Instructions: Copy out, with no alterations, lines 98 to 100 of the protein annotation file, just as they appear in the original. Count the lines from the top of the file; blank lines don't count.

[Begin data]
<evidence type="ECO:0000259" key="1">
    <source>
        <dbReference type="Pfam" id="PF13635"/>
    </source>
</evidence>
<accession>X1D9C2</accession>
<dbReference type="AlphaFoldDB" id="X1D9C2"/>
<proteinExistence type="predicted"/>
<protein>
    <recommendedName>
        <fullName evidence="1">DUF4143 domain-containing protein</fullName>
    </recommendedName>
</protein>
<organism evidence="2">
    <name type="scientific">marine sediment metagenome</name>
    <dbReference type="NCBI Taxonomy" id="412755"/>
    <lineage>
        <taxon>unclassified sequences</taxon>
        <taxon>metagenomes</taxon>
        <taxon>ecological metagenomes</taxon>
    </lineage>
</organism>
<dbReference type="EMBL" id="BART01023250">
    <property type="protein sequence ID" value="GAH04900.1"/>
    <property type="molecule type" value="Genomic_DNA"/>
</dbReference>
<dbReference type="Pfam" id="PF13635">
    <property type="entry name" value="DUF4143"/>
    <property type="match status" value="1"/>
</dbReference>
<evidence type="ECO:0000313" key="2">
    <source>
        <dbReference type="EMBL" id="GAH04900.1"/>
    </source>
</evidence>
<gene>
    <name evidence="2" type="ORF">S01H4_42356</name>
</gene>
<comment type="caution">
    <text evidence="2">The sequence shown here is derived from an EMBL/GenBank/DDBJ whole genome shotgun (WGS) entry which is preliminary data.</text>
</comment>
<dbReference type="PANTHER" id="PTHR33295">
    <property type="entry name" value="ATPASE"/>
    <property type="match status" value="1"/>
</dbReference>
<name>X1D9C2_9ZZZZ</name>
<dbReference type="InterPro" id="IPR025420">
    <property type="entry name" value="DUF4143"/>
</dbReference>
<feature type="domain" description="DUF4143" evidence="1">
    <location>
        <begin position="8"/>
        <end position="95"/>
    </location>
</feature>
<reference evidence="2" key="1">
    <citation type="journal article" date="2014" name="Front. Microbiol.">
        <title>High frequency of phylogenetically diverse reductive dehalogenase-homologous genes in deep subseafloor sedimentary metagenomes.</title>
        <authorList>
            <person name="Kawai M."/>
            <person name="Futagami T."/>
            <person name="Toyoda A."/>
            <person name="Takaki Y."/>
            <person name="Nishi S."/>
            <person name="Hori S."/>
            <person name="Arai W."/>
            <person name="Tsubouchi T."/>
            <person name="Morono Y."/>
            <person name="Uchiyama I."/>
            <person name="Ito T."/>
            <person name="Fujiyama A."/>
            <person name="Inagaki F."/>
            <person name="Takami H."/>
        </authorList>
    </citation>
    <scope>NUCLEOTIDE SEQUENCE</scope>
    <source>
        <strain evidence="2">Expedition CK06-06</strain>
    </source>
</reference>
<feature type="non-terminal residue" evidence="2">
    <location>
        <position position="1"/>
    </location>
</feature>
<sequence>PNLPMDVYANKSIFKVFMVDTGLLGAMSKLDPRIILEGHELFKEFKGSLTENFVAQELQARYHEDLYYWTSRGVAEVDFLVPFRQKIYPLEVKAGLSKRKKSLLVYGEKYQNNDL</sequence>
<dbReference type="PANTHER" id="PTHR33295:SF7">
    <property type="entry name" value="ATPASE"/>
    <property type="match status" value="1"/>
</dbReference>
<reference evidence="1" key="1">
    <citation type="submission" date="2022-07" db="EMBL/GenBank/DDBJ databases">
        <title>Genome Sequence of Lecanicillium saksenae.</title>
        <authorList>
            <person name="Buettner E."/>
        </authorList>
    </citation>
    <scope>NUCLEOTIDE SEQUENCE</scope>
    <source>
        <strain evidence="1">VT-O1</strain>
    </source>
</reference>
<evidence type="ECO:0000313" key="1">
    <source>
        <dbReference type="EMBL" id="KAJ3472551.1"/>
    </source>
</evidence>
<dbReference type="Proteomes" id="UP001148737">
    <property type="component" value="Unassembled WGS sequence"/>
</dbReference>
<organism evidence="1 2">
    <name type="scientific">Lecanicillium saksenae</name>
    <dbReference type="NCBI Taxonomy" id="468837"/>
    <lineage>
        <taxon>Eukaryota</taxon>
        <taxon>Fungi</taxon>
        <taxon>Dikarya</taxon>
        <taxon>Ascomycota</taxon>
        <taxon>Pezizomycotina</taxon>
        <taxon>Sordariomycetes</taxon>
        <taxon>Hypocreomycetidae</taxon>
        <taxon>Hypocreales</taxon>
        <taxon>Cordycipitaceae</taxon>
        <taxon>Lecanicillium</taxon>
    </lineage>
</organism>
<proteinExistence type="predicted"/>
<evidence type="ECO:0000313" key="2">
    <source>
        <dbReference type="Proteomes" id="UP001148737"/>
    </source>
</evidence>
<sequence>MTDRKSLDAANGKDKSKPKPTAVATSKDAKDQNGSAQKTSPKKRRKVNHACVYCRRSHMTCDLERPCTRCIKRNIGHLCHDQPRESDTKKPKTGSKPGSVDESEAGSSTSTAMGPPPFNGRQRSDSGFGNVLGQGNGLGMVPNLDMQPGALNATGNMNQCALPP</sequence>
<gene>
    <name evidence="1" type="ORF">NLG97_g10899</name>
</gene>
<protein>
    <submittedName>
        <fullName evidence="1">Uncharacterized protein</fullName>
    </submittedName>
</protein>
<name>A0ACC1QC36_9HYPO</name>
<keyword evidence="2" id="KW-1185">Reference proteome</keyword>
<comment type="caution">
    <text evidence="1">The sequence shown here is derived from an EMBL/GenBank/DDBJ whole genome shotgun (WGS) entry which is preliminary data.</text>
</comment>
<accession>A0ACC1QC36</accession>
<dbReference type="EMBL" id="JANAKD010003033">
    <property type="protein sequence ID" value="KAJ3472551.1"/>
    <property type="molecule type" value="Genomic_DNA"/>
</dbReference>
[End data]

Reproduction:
    <scope>NUCLEOTIDE SEQUENCE</scope>
    <source>
        <strain evidence="1">VT-O1</strain>